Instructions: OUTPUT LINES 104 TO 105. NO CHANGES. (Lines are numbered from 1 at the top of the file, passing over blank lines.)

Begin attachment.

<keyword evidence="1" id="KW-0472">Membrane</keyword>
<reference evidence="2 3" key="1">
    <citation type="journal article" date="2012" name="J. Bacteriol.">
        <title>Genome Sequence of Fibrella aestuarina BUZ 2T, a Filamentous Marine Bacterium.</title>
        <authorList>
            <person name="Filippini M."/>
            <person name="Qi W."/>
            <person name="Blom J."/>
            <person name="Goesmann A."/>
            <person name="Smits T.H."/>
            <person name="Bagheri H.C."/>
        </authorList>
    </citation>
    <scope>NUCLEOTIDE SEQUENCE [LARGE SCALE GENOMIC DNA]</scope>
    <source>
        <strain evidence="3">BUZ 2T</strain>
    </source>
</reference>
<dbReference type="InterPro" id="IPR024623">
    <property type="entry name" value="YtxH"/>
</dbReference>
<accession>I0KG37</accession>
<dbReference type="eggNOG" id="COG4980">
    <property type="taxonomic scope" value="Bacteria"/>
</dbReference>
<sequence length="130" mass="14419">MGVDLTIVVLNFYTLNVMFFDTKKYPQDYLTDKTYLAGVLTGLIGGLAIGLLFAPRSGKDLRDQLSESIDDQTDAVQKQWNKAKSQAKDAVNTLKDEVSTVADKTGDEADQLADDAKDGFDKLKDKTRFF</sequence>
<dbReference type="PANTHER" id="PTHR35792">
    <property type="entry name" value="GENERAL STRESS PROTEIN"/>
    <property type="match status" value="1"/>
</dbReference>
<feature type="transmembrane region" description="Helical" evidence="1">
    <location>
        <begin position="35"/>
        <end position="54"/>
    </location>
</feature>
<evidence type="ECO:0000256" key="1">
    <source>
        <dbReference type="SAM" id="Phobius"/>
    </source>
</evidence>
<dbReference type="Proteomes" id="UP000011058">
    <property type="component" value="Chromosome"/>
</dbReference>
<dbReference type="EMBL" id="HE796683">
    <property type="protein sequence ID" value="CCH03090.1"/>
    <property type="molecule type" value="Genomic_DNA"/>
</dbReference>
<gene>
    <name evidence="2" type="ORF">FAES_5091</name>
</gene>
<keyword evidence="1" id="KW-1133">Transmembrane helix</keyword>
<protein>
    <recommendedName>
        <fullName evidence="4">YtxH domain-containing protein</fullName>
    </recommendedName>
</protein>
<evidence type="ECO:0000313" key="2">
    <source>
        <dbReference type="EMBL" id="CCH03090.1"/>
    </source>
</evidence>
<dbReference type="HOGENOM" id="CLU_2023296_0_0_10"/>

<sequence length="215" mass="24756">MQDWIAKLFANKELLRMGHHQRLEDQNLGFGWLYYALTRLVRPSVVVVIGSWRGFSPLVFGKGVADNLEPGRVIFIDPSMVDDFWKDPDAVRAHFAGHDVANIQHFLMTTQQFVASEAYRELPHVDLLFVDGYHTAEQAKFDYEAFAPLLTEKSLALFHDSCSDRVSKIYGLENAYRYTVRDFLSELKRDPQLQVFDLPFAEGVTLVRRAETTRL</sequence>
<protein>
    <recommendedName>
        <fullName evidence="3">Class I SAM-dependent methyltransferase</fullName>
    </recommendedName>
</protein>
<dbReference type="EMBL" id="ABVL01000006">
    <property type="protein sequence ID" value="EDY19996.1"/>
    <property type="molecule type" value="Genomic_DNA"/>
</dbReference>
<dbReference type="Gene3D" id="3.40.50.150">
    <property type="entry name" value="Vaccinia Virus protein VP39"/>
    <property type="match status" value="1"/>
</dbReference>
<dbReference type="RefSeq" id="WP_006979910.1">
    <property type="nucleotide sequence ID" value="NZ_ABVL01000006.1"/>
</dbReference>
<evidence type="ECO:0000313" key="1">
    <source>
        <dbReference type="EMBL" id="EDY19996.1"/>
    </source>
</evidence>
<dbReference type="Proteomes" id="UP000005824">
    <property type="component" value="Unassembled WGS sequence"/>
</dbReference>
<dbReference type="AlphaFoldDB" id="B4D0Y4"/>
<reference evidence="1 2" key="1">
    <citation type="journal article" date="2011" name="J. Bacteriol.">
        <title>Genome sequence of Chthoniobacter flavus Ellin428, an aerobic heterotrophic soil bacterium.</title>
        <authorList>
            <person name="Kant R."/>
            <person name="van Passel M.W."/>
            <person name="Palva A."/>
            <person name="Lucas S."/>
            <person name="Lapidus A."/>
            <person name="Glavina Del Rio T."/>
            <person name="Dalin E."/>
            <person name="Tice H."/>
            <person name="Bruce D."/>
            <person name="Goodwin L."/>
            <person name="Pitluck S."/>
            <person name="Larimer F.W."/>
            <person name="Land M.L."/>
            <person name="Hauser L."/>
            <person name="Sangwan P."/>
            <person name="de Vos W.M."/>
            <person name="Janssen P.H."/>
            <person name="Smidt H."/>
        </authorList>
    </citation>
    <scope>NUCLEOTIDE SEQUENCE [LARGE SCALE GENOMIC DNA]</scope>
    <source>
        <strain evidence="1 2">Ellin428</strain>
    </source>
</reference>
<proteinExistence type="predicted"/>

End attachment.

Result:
            <person name="Pitluck S."/>
            <person name="Larimer F.W."/>